Here, Paul Booth, product manager general industry Atlas Copco Tools and Industrial Assembly Solutions, explains the importance of friction in threaded fasteners – as he outlines, understanding this is the key to achieving desired clamp force.
In a torque controlled tightening method, friction behaviour between the fastener and the joint surface as well as between the threads is crucial to understand in order to secure a certain clamp force. There are standards on how to calculate friction coefficients based on constant tightening speed (see DIN 946 and ISO 16047: 2005)
However, Atlas Copco develops new tightening solutions to improve ergonomic assembly and they are often based on pulse tightening, that can occur at different speeds. When pulsing, friction varies during the tightening.
Threaded fastener technology is much more complicated than you can imagine at a first glance. In order to adapt the ergonomic tightening to generate low spread in clamping force, a good knowledge of how friction varies during tightening is required. As well as how it differs to friction at low speed audit.
To secure a threaded fastener joint
The use of threaded fasteners is beneficial since it is possible to disassemble the product for service. There are many aspects to take into account when fastening a joint. A threaded joint consists of two or more parts that are clamped by applying torque or angle to a threaded fastener. The torque will cause the fastener to rotate and the rotated angle correlates to the clamping force.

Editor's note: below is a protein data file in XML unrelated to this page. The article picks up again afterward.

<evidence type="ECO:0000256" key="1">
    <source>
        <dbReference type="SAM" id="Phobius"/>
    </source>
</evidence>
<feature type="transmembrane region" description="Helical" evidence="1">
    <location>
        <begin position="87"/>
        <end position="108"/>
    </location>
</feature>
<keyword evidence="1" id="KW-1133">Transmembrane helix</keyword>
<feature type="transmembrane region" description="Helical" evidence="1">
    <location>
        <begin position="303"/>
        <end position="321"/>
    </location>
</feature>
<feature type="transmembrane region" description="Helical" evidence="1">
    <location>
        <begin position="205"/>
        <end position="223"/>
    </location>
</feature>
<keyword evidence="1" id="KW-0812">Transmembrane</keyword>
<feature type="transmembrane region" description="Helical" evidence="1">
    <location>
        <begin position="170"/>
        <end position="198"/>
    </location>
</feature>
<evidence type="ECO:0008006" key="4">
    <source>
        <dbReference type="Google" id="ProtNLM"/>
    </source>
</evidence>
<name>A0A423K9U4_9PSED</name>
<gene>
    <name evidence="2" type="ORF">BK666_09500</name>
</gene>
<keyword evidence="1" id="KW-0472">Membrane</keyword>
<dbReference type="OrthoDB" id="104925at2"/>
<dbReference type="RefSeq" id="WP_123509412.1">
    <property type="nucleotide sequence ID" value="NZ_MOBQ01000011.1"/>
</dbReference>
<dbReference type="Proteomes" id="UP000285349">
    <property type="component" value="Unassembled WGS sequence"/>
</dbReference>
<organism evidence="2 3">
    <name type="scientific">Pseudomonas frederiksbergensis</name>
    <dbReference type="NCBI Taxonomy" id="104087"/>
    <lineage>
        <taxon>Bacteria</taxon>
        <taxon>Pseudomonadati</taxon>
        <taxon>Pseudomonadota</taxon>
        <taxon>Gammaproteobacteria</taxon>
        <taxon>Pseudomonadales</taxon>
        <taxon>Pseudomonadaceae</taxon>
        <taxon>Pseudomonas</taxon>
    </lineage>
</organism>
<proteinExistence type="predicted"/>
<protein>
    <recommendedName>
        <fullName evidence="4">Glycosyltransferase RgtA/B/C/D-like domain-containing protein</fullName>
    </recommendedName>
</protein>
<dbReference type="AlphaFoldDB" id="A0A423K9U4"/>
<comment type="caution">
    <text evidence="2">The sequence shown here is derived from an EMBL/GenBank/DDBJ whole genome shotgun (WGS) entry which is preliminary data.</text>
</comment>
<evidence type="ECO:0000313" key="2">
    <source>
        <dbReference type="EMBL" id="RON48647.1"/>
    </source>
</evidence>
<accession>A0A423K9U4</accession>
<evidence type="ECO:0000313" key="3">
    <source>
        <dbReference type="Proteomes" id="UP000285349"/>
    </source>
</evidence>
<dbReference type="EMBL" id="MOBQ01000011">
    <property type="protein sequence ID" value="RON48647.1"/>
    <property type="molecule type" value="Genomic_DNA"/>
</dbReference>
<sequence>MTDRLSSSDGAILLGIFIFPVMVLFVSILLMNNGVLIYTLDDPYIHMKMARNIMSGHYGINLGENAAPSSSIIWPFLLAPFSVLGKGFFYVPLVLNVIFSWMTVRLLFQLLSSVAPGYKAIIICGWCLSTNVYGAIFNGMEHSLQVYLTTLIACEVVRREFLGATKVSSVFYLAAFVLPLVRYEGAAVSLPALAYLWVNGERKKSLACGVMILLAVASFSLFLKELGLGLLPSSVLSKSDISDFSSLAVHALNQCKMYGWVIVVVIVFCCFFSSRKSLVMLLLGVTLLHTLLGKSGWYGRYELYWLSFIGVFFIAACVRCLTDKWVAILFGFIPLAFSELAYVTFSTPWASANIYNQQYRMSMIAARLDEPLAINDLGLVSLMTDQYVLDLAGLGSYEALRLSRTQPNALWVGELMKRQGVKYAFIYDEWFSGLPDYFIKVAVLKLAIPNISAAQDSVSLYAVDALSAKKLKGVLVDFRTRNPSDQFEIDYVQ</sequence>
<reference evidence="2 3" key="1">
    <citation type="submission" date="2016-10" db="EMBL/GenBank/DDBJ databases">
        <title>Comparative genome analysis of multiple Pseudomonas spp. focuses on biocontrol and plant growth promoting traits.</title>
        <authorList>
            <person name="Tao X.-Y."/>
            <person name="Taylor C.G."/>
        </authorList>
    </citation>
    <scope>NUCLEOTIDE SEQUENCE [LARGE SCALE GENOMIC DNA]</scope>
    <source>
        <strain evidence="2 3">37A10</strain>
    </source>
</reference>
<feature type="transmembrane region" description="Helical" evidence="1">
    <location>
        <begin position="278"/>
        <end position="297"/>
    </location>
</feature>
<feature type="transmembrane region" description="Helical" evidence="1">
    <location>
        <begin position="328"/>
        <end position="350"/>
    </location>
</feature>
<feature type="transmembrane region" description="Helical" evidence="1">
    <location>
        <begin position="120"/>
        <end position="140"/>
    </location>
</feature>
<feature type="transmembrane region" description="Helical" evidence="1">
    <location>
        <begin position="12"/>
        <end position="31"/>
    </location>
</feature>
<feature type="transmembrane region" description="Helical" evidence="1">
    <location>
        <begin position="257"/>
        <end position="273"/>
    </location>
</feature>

More than 80% - 90% of the tightening torque goes to overcoming the friction underhead and thread. Only 10% - 20% of the torque goes into actually stretching the threaded fastener, and consequently compressing the joint. The percentage distribution of the torque between the contact surfaces depends on a number of combined factors such as:
The tightening of a joint is equivalent to pushing a block up a slope, and loosening is equivalent to letting it slide down again. However, the coefficient of friction is also necessary in order to keep the joint together but you really don't want the variation in friction. The static friction prevents the screw to loosen when load is applied.
Variation in friction
Fasteners are often produced by cold forging, often followed by a surface coating such as Zinc flake, Zinc nickel, Zinc phosphate, Zinc iron etc. Surface coating is chosen to achieve lower variation in coefficient of friction. But also to prevent or limit corrosion in certain applications.
Keeping friction stable is crucial mainly when it comes to monitoring and controlling the tightening on torque. Coefficient of friction underhead and on the thread, depends on how the coating behaves within the given combination. If the coefficient of friction varies in a torque controlled tightening, the result in tightened joint angle will vary accordingly – which consequently will result in a different clamping force.
Tool, tightening strategy and process control
Speed during the rundown phase can affect friction during tightening. If speed is constant in a tightening, the coefficient of friction can go up or down with load, depending on interaction of surface coating with joint surface topography.